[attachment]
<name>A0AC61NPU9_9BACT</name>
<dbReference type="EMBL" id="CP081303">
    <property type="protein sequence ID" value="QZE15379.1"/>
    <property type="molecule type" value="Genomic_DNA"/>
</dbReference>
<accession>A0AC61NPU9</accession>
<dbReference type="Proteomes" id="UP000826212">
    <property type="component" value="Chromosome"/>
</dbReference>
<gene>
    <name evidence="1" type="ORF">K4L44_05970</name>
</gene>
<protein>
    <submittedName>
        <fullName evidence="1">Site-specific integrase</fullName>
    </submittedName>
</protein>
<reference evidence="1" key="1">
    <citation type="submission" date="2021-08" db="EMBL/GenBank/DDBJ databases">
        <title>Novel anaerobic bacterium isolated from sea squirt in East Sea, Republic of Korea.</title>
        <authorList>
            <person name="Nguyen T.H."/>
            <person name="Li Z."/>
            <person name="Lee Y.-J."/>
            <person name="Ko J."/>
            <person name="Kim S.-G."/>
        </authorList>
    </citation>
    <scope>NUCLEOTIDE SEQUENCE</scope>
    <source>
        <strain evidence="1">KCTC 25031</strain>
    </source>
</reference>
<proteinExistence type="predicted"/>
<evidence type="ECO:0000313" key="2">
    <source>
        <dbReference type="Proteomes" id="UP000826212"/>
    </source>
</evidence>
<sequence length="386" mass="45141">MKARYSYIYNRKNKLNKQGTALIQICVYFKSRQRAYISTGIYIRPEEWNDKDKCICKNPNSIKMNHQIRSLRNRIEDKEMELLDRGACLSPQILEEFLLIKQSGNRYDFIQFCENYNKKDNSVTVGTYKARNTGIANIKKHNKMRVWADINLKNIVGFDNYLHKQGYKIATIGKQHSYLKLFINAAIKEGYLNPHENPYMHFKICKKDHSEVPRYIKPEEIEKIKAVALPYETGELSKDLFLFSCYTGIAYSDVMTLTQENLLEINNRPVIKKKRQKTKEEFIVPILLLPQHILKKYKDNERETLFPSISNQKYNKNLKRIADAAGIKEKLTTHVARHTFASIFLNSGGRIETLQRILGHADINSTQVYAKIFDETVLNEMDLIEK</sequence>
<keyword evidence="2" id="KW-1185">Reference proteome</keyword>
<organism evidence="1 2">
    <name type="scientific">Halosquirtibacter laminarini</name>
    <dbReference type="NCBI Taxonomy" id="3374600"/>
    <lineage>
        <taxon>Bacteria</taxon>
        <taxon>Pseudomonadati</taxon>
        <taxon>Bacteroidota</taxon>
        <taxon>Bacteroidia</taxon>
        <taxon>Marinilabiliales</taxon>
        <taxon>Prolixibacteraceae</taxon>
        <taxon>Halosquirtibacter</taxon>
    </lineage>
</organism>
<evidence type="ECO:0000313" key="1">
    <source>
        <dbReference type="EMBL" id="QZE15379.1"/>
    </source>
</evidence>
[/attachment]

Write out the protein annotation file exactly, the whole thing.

<name>A0AC61NPU9_9BACT</name>
<dbReference type="EMBL" id="CP081303">
    <property type="protein sequence ID" value="QZE15379.1"/>
    <property type="molecule type" value="Genomic_DNA"/>
</dbReference>
<accession>A0AC61NPU9</accession>
<dbReference type="Proteomes" id="UP000826212">
    <property type="component" value="Chromosome"/>
</dbReference>
<gene>
    <name evidence="1" type="ORF">K4L44_05970</name>
</gene>
<protein>
    <submittedName>
        <fullName evidence="1">Site-specific integrase</fullName>
    </submittedName>
</protein>
<reference evidence="1" key="1">
    <citation type="submission" date="2021-08" db="EMBL/GenBank/DDBJ databases">
        <title>Novel anaerobic bacterium isolated from sea squirt in East Sea, Republic of Korea.</title>
        <authorList>
            <person name="Nguyen T.H."/>
            <person name="Li Z."/>
            <person name="Lee Y.-J."/>
            <person name="Ko J."/>
            <person name="Kim S.-G."/>
        </authorList>
    </citation>
    <scope>NUCLEOTIDE SEQUENCE</scope>
    <source>
        <strain evidence="1">KCTC 25031</strain>
    </source>
</reference>
<proteinExistence type="predicted"/>
<evidence type="ECO:0000313" key="2">
    <source>
        <dbReference type="Proteomes" id="UP000826212"/>
    </source>
</evidence>
<sequence length="386" mass="45141">MKARYSYIYNRKNKLNKQGTALIQICVYFKSRQRAYISTGIYIRPEEWNDKDKCICKNPNSIKMNHQIRSLRNRIEDKEMELLDRGACLSPQILEEFLLIKQSGNRYDFIQFCENYNKKDNSVTVGTYKARNTGIANIKKHNKMRVWADINLKNIVGFDNYLHKQGYKIATIGKQHSYLKLFINAAIKEGYLNPHENPYMHFKICKKDHSEVPRYIKPEEIEKIKAVALPYETGELSKDLFLFSCYTGIAYSDVMTLTQENLLEINNRPVIKKKRQKTKEEFIVPILLLPQHILKKYKDNERETLFPSISNQKYNKNLKRIADAAGIKEKLTTHVARHTFASIFLNSGGRIETLQRILGHADINSTQVYAKIFDETVLNEMDLIEK</sequence>
<keyword evidence="2" id="KW-1185">Reference proteome</keyword>
<organism evidence="1 2">
    <name type="scientific">Halosquirtibacter laminarini</name>
    <dbReference type="NCBI Taxonomy" id="3374600"/>
    <lineage>
        <taxon>Bacteria</taxon>
        <taxon>Pseudomonadati</taxon>
        <taxon>Bacteroidota</taxon>
        <taxon>Bacteroidia</taxon>
        <taxon>Marinilabiliales</taxon>
        <taxon>Prolixibacteraceae</taxon>
        <taxon>Halosquirtibacter</taxon>
    </lineage>
</organism>
<evidence type="ECO:0000313" key="1">
    <source>
        <dbReference type="EMBL" id="QZE15379.1"/>
    </source>
</evidence>